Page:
If you’ve got nothing to hide you’ve got nothing to fear

Taking Liberties is an excellent documentary about the erosion of fundamental human rights under the Blair government. In the film, a surveillance systems sales person brings out the classic “If you’ve got nothing to hide you’ve got nothing to fear”. Now one of the many things wrong with this idea is that it focuses on the person about which things are known and obfuscates the entities that are doing the knowing. “nothing to hide” assumes that you are hiding your knowledge from a single, legitimate, authority, but the truth of the matter is that with privacy you will want to hide different things from different people. The problem with the “If you’ve got nothing to hide” argument is that it makes an assumption of guilt unless you can prove yourself innocent (by having nothing to hide), while simultaneously removing from the individual the ability to decide what defines guilt and innocence. It assumes a legitimate authority while simultaneously being part of dynamic that diminishes accountability, and thus legitimacy. There’s another form of this argument “If you’ve done nothing wrong you’ve nothing to fear”, which again sounds fair enough from the perspective of an authority, but if remember the history of crimes done by those in authority we need to see it from the perspective of the individual “If they do nothing wrong, you’ve nothing to fear!”. Why give government powers on the presumption that we can, and always, will be able to trust them not to abuse them? The recent history of these so called anti-terror laws shows that once powers these powers are given they will be used for quite different purposes from those which were invoked to justify their introduction.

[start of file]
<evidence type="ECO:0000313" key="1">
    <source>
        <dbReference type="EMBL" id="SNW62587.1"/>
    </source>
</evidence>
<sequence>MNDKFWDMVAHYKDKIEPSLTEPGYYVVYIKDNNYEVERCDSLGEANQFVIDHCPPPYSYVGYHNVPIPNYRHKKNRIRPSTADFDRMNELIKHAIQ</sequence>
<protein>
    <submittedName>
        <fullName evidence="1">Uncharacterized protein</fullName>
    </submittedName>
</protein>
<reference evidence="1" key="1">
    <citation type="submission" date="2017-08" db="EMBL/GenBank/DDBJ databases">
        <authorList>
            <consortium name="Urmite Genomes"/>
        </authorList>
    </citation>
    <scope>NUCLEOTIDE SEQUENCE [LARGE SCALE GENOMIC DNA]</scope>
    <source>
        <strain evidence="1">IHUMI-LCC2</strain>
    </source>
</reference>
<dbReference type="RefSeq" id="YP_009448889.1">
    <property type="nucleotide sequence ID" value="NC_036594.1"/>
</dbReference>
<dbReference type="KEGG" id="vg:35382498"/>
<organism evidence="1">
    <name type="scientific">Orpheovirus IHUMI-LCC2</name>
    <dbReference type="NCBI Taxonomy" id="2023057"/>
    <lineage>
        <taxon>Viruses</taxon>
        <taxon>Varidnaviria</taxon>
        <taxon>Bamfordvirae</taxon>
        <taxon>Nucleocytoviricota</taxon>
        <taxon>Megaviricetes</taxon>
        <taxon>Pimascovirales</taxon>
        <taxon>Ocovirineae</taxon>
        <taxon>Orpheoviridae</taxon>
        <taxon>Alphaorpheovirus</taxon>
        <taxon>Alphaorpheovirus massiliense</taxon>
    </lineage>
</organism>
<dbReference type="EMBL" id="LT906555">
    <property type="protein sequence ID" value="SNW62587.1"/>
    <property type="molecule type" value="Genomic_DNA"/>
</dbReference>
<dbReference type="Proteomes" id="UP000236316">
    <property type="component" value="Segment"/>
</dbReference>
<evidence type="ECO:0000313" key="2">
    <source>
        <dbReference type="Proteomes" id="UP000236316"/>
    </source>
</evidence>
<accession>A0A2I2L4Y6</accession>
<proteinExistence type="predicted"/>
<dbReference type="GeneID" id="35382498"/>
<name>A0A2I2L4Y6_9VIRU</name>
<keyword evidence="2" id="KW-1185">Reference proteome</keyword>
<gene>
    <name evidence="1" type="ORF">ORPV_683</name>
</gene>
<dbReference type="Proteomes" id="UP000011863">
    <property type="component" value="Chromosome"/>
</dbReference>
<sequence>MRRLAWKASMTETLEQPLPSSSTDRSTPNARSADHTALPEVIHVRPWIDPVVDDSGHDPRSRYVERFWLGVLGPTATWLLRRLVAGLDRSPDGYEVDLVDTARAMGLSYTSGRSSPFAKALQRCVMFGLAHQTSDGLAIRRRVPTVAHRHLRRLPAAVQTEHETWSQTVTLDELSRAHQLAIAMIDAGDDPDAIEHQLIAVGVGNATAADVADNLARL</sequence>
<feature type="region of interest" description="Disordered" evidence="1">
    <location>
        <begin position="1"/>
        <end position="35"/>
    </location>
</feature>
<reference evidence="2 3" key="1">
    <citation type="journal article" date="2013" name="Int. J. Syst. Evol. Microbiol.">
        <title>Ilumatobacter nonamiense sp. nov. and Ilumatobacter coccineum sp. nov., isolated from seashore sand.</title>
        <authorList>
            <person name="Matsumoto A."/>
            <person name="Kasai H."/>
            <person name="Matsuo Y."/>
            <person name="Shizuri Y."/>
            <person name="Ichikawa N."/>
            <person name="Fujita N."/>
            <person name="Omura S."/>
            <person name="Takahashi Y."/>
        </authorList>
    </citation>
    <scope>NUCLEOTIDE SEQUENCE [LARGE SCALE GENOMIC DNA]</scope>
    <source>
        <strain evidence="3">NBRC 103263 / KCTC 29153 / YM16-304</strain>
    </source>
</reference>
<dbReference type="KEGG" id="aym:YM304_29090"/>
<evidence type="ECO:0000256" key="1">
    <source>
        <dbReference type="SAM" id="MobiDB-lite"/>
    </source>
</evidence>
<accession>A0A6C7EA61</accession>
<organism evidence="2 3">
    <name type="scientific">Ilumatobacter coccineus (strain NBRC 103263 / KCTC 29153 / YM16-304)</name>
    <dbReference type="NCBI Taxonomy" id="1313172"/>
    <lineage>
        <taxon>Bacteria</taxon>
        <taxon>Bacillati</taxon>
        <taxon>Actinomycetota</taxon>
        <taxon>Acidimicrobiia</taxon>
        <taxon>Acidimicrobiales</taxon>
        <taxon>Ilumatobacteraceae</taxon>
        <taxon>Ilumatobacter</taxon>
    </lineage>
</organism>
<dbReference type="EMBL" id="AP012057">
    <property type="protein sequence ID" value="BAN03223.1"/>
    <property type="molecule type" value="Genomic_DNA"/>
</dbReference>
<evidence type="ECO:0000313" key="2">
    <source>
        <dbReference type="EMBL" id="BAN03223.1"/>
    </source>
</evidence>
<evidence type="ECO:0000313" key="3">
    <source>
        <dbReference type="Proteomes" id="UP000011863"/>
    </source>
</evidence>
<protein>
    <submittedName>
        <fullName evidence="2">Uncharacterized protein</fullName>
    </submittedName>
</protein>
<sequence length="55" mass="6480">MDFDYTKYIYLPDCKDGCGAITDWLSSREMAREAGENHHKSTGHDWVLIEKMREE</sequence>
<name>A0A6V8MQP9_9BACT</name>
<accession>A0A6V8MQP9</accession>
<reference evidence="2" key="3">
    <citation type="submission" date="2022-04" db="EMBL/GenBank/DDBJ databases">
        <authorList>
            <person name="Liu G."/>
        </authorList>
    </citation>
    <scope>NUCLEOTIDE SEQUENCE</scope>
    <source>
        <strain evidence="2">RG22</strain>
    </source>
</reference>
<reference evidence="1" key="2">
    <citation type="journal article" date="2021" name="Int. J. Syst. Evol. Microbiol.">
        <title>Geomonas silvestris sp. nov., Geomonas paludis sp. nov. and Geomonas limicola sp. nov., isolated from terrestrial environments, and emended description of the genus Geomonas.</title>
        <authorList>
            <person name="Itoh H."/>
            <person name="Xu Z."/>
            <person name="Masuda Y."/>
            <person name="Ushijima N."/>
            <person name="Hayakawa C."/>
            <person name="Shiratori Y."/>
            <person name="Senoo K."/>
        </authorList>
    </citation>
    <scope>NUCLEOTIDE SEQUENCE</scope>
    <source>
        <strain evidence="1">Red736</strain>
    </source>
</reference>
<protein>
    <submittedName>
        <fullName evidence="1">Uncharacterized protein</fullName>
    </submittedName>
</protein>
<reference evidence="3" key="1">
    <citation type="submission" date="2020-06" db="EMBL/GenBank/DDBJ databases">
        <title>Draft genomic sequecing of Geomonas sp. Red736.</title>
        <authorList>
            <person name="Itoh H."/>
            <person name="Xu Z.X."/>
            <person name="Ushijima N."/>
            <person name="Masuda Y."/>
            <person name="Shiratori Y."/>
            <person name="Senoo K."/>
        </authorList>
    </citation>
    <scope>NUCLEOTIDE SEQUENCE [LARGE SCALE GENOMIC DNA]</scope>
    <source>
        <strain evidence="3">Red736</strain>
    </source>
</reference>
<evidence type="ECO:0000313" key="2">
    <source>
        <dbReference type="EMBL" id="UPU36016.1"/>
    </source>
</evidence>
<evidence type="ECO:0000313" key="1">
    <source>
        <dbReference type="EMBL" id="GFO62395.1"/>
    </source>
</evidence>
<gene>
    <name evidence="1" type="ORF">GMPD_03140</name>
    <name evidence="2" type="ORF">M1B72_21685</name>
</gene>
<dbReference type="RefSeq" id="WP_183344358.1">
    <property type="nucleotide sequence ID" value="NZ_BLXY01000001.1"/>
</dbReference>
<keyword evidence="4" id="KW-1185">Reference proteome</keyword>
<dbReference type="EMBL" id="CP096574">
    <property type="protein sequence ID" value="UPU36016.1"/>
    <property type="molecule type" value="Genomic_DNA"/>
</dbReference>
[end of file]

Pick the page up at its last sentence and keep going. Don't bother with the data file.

Previously here: An open letter to Omar Deghayes, Why I want a charter for terrorists and criminals

Useful: no2id, Liberty

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